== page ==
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Keene councilors recommend public hearing on 5G, firm for airport study

At their first meetings of the new year — and the first for newly elected councilors — Keene City Council committees voted last week to push forward on a study of potential commercial service at the Keene airport and to hold a public hearing about 5G technology.

Councilors conduct most of their work in committee meetings, where members of the public can offer input and ask questions. The committee’s recommendations then go to the full council for a final vote.

As suggested by city staff, the planning, licenses and development committee put on more time a draft ordinance that would establish Keene’s guidelines for public right-of-way installation of small wireless facilities — technology that would allow providers to expand the current generation of mobile networks, 4G, as well as pave the way for the next generation, 5G.

“More time” is a term for when a proposal is sent to staff for further review. Putting an item on more time does not require full council approval, since the proposal will at some point return to the committee.

After listening to two concerned members of the public, however, Councilor Philip M. Jones suggested the council should hold a public hearing on the ordinance.

Globally, people have raised questions about the safety of this new technology. Because small cells have shorter wavelengths and need to be installed in greater density, there are claims of unknown health risks. A handful of people have voiced similar concerns at city committee meetings, including Councilor Terry M. Clark.

The International Commission on Non-Ionizing Radiation Protection, which has developed exposure guidelines used by governments around the world, writes on its website that a considerable amount of research has not indicated any such health risks.

Jones proposed a public hearing, and the committee unanimously voted to recommend the idea to the council.

Airport study

The finance, organization and personnel committee recommended authorizing City Manager Elizabeth A. Dragon to negotiate and execute a contract for a market study of commercial service at the Keene-owned Dillant-Hopkins Airport in Swanzey.

The city’s current budget allocates $35,000 for this study.

If approved by the council this week, Dragon would negotiate with the preferred consulting firm: Crawford, Murphy and Tilly Inc., headquartered in Springfield, Ill. If that’s unsuccessful, though, the committee’s recommendation includes a provision that would allow her to work with the city’s second choice, Volaire Aviation Consulting of Fishers, Ind. Assistant City Manager Rebecca Landry told the committee that David Hickling, who takes over as the new airport director next month, has experience working with Volaire.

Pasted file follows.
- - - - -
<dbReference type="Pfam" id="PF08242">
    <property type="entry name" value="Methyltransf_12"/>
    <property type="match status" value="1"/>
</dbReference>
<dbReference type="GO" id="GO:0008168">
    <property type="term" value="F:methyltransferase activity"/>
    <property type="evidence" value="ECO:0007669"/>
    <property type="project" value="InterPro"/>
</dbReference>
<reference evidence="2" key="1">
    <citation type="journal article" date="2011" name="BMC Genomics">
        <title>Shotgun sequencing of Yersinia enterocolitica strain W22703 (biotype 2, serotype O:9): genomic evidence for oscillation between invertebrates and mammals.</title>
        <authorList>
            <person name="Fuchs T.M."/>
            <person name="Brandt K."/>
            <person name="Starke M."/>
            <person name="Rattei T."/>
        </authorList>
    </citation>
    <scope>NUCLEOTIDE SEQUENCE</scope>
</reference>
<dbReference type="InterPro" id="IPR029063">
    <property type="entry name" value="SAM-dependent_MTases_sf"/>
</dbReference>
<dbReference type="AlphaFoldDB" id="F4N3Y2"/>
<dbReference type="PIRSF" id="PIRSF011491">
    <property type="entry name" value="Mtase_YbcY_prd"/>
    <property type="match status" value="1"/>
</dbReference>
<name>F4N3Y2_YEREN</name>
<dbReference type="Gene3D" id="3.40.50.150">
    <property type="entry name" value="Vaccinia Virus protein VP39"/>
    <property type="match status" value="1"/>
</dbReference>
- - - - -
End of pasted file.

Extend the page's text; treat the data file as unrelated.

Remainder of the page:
The City Council meets Thursday at 7 p.m. on the second floor of City Hall.

Michael Moore / Sentinel Staff 

Ice climber Chelsea Byrd of Hartford, Conn., descends an ice fall above the rail trail in Surry Thursday.

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Jaffrey roundabout project on-track to start in 2022

JAFFREY — An $8.6 million two-roundabout project downtown remains on track to start construction in summer 2022, after the Executive Council authorized the N.H. Department of Transportation to extend its contract with an engineering firm, according to an agency official.

After a final public feedback session was delayed from last spring to last fall, the state agency needed to extend its 2017 contract with Vanasse Hangen Brustlin Inc. The engineering firm’s Manchester office has been helping with the design and public input phases of the project, DOT program specialist Richard Arcand said Friday.

The project is conditional on approval by N.H. Department of Transportation Commissioner Victoria Sheehan and a three-member commission appointed by the governor and Executive Council, according to Arcand. The commission members are David Wheeler, former executive councilor; Andrew Card and Samuel Hackler.

The goal of the project is to alleviate traffic congestion and dicey encounters between motorists and pedestrians.

One roundabout on the south bank of the river would form a hub, with five spokes connecting Turnpike Road (Route 124), Stratton Road, Blake Street, Main Street and Peterborough Street (Route 202).

Across the river, a new bridge would bring traffic from Peterborough Street in a westbound loop, forming a second roundabout to connect River Street and a new extension to Route 202.

The bridge connecting the five-way roundabout to the three-way roundabout across the river would eliminate a hard left turn onto Peterborough Street.

The roundabouts would provide a continuous flow of traffic through downtown, while improving pedestrian safety by adding more walkways along the river and downtown business fronts, according to Marty Kennedy, a DOT engineer and project manager who has been at the project presentations.